One of the curses of fame in the age of mechanical reproduction is the way it renders the strange ubiquitous, the sublime habitual. There is the first time you hear “Born to Run,” and there is the umpteenth, and by the time you get to the guy drunkenly karaokeing it at 2 a.m. in Koreatown (rock on, Dave!) it’s kind of hard to remember the first time, when it still felt holy. I guess that’s called growing up, but still…
Notwithstanding his philosophical apprehensions about fame and adulthood, American style, J.D. Salinger could not quite escape this fate. It is difficult to remember, given his prominence on high school syllabi, that he was once ardently debated by college professors. It is hard to appreciate fully, now that Catcher in the Rye is a line in “We Didn’t Start the Fire,” the recklessness of Holden Caulfield’s address to the reader. After Life of Pi and The Mezzanine and Oblivion, the profound strangeness of Franny Glass’ religious epiphany and of Zooey’s endless bath and of Buddy’s recursive later mode start to seem ordinary. And it is hard to disentangle the heart-stopping endings of “A Perfect Day for Bananafish” or “For Esmé, With Love and Squalor” from the clichés they would become. Esmé, recall, used to be an unusual name. So, come to think of it, did Zooey.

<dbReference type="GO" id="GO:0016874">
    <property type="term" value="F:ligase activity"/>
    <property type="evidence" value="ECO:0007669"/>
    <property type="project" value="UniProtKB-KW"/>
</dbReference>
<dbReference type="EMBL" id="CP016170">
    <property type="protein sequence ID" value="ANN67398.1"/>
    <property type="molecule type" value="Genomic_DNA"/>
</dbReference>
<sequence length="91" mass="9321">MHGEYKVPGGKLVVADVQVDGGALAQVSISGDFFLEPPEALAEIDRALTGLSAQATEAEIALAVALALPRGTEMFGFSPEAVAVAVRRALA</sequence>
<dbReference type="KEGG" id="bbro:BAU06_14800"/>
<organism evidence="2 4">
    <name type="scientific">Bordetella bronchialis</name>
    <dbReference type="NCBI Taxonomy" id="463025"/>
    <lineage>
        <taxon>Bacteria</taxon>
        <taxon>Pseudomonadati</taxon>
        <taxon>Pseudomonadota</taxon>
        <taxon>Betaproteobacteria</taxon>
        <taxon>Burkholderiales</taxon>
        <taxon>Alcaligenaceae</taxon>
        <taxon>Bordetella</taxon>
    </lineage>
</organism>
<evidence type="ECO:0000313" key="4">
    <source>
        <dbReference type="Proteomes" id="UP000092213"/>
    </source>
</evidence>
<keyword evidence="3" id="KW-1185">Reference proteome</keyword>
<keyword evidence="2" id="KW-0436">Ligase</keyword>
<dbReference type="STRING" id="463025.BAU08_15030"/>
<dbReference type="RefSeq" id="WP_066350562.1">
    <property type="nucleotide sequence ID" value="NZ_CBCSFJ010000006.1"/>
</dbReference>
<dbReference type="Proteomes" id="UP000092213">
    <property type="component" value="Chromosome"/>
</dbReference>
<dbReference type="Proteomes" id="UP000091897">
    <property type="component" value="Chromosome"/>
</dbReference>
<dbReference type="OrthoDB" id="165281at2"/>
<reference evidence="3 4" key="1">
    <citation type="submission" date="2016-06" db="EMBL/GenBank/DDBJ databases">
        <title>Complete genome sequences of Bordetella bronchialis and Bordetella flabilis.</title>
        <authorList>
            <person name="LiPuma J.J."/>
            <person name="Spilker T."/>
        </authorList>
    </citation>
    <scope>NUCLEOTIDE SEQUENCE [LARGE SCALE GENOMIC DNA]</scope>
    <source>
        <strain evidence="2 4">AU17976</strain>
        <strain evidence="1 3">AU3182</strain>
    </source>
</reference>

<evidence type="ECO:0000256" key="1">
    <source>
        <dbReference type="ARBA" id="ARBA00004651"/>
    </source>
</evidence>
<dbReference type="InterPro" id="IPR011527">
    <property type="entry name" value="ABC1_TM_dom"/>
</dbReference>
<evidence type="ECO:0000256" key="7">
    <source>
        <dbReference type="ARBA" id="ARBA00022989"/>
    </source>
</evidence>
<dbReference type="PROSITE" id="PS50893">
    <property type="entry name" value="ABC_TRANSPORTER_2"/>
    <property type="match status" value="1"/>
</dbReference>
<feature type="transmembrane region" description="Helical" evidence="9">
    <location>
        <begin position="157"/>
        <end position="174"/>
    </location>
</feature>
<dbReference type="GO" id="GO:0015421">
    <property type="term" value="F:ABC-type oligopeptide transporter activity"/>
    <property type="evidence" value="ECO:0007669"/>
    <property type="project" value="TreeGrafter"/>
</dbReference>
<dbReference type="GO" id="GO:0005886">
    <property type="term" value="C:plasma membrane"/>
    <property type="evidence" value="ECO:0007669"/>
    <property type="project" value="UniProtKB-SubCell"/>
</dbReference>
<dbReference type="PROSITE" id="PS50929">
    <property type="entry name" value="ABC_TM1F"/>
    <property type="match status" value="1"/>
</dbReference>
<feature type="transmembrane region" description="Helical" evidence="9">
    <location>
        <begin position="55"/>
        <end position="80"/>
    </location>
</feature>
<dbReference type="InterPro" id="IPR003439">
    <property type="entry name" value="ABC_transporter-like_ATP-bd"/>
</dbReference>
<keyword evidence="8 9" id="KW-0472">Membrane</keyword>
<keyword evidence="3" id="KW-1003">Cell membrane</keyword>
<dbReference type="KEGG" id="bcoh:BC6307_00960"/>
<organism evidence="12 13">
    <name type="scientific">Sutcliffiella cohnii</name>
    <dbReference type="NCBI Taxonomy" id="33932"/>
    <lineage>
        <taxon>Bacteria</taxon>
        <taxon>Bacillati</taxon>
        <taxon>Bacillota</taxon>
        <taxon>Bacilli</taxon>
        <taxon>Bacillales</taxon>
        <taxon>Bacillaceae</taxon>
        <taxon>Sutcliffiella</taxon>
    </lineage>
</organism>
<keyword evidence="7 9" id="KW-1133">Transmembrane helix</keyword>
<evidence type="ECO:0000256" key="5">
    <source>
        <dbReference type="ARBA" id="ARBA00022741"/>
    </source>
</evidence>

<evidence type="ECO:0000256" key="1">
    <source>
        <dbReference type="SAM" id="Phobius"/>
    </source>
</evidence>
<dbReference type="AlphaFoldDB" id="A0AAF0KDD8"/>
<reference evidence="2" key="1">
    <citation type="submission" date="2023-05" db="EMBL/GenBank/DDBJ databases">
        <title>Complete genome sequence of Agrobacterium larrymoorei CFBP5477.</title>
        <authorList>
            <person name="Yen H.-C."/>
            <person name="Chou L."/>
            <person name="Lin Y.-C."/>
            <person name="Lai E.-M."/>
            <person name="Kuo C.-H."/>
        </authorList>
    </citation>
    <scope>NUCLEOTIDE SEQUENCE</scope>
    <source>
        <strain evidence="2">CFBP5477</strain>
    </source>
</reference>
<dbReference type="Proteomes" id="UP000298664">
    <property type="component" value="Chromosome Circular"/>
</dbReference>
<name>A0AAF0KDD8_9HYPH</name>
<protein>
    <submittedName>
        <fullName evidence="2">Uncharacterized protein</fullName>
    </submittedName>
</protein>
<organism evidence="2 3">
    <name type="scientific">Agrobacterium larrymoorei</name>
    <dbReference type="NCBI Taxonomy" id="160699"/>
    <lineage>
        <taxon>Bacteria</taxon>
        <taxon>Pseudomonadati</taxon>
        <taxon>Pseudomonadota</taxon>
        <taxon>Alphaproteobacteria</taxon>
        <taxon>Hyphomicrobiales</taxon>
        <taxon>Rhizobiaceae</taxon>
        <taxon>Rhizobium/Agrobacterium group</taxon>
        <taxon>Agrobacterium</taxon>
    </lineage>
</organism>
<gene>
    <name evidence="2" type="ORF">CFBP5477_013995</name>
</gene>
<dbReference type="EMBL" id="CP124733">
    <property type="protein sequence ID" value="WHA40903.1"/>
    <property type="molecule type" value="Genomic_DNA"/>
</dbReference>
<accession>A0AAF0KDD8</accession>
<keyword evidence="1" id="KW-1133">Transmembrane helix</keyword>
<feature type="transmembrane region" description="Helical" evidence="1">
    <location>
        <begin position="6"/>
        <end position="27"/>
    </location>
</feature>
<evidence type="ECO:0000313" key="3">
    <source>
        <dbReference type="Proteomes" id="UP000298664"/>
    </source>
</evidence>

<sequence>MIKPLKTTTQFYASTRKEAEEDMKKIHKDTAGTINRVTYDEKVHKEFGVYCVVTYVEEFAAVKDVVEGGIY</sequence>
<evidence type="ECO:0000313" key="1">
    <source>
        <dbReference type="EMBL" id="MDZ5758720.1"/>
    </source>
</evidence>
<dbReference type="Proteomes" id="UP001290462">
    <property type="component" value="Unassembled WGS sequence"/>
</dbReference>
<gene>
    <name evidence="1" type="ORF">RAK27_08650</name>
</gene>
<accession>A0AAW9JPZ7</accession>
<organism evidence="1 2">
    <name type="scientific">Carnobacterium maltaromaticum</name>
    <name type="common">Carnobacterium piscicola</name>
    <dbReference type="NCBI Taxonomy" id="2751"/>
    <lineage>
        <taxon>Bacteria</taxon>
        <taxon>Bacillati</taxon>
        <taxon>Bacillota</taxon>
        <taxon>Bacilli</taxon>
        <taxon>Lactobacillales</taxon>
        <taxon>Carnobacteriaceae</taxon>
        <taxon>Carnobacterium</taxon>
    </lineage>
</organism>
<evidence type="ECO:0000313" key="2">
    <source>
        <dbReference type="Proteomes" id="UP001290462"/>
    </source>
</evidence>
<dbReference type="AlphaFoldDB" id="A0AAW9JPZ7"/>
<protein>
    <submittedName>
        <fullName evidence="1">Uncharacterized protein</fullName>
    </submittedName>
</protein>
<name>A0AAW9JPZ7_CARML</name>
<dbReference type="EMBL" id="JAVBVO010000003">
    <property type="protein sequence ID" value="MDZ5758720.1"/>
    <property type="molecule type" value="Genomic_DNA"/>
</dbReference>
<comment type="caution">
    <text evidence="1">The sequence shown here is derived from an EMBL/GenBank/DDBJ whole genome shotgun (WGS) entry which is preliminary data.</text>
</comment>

It is likely that Salinger, who like some keen but troubled falcon increasingly homed in on quarries too large for language – holiness, perfect truth – would have seen the domestication of his fiction as a defeat. I’d like to propose, however, on the occasion of his death at age 91, that it was a victory. It afforded him the leverage to shift, as few others have, the center of American literature. His candid introspection would liberate subsequent generations of storytellers (for better and sometimes for worse) to tackle without fear the personal, the intimate, and even the juvenile. Goodybe to the manly r-r-reticence of Hemingway. So long, even, to the social.
That, in a reduced form, is the what of Salinger’s career. Harder to talk about is the how. With each book, he drew closer to the vanishing point where candor and artifice, earnestness and irony, “literally” and literally, become indistinguishable from each other. After his last published stories, “Seymour: An Introduction” and “Hapworth 16, 1924,” (made available to subscribers in the New Yorker archive) he vanished beyond it. No one seemed able to agree on what to make of them, or of the silence that followed. Was he serious?